Software for a Budding Sales Effort
ACT vs. Salesforce.com: Which is Best for the Budding Sales Effort?
One of the big decisions facing many early-stage companies is which sales-tracking software to adopt, and more often than not, the decision comes down to ACT vs. Salesforce.com. A key difference between the two programs is that ACT is traditional software residing on a company network, while Salesforce.com is Internet-based software.
Katie Roper, a Los Altos (Calif.) sales consultant who advises many early-stage companies and works with both programs, says she has come to prefer Salesforce.com, to such an extent that "I actually charge more for clients who use anything other than Salesforce, because it is such a great tool and I can be so much more efficient with it in place. I figure it saves me at least 10% of my time." Still, she alerts business owners that "no way around it, it is expensive."
In certain situations, like a three-person company not planning to grow much, where everyone works in the same office, "You might want to go with ACT," she says. And she notes that "any contact management product works best for a salesperson who spends at least 50% of their time on the phone." For those out in the field 75% of the time, the best approach may be to call in their notes immediately after any sales call to a person in the office who then enters them into the sales management program.
Whatever the sales software, she advises, "get completely [obsessive] about entering everything. Everything. No exceptions. If it ain't there, you can't manage it."
Where in the World Do Women Start Businesses?
A recent worldwide survey of women in entrepreneurship (issued on Mar. 7, 2006) shows that activity among women is higher in middle-income countries like Thailand and Venezuela than in high-income ones like Japan and the Netherlands. However, survival rates for women's businesses are lower in middle-income countries. Worldwide, men are still much more likely to start businesses than women. (For more info, see ).
How Old Are Social Entrepreneurs?
A British survey (issued on June 12, 2006) shows that younger educated individuals are likeliest to be "social entrepreneurs." The survey of more than 27,000 individuals, carried out by the Global Entrepreneurship Monitor (GEM) headquartered at Babson College, says that 55,000, or 5%, of all British businesses have primarily a social cause. Moreover, black Africans and black Caribbeans are two to three times more likely than whites to be social entrepreneurs.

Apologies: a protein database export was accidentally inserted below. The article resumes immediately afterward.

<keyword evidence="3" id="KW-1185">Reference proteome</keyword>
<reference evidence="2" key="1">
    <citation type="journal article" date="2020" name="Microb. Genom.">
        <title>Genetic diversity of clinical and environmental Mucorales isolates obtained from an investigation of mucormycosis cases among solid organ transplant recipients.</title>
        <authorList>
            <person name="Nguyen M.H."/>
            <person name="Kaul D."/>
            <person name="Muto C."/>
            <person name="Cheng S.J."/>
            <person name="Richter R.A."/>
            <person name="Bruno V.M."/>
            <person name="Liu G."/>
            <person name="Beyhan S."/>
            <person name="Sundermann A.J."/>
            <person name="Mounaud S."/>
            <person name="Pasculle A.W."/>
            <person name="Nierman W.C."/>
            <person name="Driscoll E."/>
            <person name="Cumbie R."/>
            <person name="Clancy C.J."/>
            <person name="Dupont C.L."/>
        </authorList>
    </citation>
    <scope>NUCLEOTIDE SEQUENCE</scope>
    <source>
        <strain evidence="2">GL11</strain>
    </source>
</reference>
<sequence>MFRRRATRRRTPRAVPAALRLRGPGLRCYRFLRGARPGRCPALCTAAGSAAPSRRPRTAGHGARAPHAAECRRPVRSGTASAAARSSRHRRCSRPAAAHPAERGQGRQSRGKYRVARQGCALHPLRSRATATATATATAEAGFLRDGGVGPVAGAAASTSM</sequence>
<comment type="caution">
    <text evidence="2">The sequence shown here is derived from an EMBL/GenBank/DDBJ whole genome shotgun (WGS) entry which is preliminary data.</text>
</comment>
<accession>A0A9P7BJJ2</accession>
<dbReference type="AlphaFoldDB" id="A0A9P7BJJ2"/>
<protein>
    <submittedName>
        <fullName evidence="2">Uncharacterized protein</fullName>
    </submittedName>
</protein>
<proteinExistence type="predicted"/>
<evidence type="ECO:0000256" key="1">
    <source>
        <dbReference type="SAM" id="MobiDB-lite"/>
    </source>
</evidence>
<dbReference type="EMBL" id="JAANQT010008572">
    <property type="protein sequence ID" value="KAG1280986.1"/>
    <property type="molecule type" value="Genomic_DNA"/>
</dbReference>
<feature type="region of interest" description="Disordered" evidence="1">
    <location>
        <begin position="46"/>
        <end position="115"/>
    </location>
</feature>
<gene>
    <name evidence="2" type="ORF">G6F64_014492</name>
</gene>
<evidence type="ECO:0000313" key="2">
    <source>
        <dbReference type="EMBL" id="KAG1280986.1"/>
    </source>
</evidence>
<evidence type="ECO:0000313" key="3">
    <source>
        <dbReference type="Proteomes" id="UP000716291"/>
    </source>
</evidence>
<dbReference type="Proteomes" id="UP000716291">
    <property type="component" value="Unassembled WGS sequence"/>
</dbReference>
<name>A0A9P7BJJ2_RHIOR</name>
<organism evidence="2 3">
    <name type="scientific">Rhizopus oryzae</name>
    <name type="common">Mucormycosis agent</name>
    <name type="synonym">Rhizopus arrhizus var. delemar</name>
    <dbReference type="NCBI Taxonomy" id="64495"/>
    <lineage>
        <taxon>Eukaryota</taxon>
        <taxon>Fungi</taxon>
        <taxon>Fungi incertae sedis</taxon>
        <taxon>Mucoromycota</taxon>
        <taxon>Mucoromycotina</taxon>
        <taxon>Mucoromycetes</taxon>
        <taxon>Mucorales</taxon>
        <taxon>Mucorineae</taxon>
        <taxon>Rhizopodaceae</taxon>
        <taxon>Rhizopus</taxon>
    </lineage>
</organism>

What's On Your Bookshelf?
Small Giants: Companies That Choose to Be Great Instead of Big by Bo Burlingham (Penguin Group). This veteran small-business journalist has selected 14 companies—among them Anchor Brewing, Righteous Babe Records, and Cliff Bar—that don't necessarily want to be the biggest but do want to be the best at what they do. He explores what makes each company tick, based on extensive examination of organizational dynamics and leadership. Burlingham's enthusiasm and insightfulness make each company come alive and seem as human as the people behind it. A great read.
Bigger Isn't Always Better by Robert M. Tomasko (Amacom). This book helps readers make the distinction between growth that is based on progress, and expansion that is based on increasing the size of the business. Tomasko does a nice job of encouraging owners to avoid relying on the conventional wisdom, and instead stresses creativity and awareness of emerging trends. The book's main weakness: too much reliance on big-company examples.
Selling Beyond eBay by Greg Holden (Amacom). EBay (EBAY) gets much of the attention when it comes to advising business owners on selling stuff online, but as this book ably points out, there are a fair number of alternatives to the auction giant. The book provides guidance for approaching and working with places like Amazon (AMZN), Overstock.com, and Yahoo! (YHOO) It also provides useful information for building up your own Web site's commerce quotient and selling locally. It does a good job of distinguishing among types of goods—high-value and items for liquidation, for example—and selling overseas. A useful primer.
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